I'm now thinking about how feasible a single person lander under 511kg is.. cause that's what Falcon 9 can deliver to the lunar surface with enough delta-v to get back to Earth. If you have mass to throw out along the way, like tanks, it could be a little heavier too.

    ReplyDelete
  7. rklaehn9:29 PM

    Using the second stage to send the dragon all the way to TLI is not the way to go. But if you want to use a mostly unmodified dragon to do a circumlunar flight, you have to be aware that it has only a limited amount of propellant (I got 1290kg from some dragon brochure, but the real amount might be slightly different). Adding propellant tanks sounds easy, but it isn't. This is NTO and MMH, so you do _not_ want to have it inside the pressurized volume.

    So the best way to go is to make the dragon as light as possible without having to do major modifications, and then send it to a highly elliptic earth orbit using the falcon 9 2nd stage. This would probably be around the 28° "pseudo-GTO" described in the falcon 9 users guide.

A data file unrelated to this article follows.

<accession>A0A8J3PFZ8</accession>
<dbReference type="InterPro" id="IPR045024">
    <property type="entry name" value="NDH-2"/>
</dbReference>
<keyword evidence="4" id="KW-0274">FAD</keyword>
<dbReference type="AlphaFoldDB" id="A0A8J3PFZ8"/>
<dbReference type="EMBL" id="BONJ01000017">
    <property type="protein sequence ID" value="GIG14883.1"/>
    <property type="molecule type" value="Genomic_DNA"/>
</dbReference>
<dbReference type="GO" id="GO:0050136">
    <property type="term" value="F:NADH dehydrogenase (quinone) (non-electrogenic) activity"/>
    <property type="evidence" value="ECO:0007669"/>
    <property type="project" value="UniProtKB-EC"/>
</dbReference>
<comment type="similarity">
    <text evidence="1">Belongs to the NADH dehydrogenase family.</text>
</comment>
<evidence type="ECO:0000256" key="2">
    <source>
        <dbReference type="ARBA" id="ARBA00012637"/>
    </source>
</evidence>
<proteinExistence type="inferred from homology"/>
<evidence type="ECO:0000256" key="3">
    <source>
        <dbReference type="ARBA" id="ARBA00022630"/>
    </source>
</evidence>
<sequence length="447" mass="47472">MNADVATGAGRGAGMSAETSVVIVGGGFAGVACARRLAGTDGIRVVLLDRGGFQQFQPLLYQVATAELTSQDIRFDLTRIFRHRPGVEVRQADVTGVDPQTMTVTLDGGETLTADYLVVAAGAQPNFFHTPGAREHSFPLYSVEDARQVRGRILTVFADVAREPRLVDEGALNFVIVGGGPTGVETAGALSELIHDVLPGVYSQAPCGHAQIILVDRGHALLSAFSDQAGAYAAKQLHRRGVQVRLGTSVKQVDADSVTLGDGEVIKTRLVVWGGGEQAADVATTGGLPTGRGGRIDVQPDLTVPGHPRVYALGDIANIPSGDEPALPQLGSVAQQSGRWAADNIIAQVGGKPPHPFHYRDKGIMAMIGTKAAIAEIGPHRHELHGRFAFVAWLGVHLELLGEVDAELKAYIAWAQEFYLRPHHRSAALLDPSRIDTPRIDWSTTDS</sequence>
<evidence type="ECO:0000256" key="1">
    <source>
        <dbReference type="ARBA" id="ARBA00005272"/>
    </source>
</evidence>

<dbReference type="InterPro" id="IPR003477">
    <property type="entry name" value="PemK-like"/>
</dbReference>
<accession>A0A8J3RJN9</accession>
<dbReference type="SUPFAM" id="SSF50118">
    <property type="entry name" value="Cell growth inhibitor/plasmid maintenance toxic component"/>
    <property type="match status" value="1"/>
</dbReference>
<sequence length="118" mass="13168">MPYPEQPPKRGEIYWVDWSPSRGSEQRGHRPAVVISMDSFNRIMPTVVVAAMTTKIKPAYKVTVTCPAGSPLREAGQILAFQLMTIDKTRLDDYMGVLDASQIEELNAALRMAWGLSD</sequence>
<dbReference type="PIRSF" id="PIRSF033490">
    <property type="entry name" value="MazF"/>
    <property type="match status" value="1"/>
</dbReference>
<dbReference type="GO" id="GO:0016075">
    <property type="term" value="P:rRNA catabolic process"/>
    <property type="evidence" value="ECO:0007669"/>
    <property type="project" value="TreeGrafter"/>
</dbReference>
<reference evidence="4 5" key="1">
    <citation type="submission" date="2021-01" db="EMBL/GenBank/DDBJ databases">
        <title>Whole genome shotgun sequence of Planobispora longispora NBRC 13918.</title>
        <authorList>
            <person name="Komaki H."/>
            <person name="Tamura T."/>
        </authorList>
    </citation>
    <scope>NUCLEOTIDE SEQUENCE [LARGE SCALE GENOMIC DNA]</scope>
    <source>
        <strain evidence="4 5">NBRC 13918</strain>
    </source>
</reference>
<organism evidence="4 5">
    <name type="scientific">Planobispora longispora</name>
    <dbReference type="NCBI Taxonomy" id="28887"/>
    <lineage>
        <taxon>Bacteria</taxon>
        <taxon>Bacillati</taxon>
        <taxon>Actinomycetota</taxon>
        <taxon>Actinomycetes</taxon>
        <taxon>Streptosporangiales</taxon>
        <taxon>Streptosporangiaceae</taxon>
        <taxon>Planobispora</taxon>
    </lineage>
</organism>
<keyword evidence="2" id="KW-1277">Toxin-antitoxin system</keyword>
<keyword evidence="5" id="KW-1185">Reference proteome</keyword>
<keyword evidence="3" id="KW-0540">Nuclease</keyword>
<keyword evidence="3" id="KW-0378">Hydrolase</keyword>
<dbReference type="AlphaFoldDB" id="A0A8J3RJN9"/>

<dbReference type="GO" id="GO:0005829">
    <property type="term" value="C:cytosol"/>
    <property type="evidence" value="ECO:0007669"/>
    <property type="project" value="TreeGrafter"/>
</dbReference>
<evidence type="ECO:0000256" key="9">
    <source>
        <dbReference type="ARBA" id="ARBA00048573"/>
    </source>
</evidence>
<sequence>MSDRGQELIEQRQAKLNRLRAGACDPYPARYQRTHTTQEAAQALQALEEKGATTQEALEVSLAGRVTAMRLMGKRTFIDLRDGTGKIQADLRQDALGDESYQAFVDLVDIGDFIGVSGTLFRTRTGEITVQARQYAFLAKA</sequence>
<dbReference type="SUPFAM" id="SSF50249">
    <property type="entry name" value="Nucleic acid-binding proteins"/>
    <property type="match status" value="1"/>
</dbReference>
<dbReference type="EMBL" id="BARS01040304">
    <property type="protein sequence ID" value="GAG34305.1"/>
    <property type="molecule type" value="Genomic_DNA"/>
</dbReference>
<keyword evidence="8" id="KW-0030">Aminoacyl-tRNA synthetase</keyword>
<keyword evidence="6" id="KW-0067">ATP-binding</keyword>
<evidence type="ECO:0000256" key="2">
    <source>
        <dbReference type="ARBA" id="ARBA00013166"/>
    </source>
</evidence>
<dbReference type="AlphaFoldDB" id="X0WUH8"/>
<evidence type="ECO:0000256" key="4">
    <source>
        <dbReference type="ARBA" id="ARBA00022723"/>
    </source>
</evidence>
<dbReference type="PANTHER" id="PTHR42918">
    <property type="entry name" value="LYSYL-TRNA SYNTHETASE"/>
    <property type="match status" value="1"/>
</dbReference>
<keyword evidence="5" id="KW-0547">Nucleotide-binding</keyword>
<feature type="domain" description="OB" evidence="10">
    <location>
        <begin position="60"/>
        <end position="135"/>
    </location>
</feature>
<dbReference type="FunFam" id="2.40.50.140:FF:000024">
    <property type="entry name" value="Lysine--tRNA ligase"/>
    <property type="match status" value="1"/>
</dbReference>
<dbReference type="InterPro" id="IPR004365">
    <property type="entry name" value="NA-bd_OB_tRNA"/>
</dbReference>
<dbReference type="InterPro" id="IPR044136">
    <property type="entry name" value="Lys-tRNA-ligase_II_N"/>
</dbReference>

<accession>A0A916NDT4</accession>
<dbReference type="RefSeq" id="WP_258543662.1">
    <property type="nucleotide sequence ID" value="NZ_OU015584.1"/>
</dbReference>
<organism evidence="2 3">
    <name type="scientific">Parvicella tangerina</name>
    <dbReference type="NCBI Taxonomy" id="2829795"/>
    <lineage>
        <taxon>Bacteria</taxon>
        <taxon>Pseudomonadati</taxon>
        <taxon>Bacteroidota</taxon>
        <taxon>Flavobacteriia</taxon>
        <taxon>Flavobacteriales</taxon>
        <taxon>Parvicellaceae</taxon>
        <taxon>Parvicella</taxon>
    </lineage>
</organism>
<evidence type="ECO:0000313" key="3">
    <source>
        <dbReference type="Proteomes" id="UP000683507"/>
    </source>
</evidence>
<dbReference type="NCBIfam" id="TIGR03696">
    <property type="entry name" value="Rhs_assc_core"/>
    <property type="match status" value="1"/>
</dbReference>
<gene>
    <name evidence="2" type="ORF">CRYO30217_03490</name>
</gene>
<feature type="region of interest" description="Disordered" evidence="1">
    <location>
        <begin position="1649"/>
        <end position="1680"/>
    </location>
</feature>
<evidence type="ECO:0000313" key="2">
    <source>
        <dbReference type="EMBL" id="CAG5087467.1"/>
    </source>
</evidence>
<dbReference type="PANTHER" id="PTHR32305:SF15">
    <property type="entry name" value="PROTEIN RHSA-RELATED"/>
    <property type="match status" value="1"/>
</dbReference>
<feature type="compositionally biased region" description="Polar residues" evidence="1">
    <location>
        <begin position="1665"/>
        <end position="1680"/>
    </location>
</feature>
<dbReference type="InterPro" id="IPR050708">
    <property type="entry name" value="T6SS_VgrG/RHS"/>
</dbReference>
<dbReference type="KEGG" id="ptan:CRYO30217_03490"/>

Then you would use the dragon propulsion system itself to add another ~800m/s and send it to a free return translunar injection (TLI)

    ReplyDelete
  8. Great initial discussion point. I did some research into multiple F9 launched Dragon/Bigelow modules leading to single burn flyby trips of the moon (there's a very cool trajectory which takes a craft out to the moon, flies by to change inclination, passes above the Earth-Moon system to another lunar flyby 2 weeks later, then a return to Earth), a NEO and Mars, but this is much simpler.

    Maybe Elon will weigh in...

    ReplyDelete
  9. In an interview, I saw Elon say that the Dragon's escape system would be a pusher unit, using the propellants on board already. Has anyone heard whether the tanks need to be enlarged to do so? That may provide some delta-v margin.

    ReplyDelete
  10. Tom, more importantly, it would mean they have to increase the thrust of the thrusters *significantly*. Currently the Draco thrusters are 90lbf weaklings - literally, they produce only 400N of thrust each. This is good for the Dragon-to-the-Moon scenario because it means you can deliver the LEO impulse in a single shot, meaning less total delta-v required and less time spent by astronauts in the radiation belts.

    ReplyDelete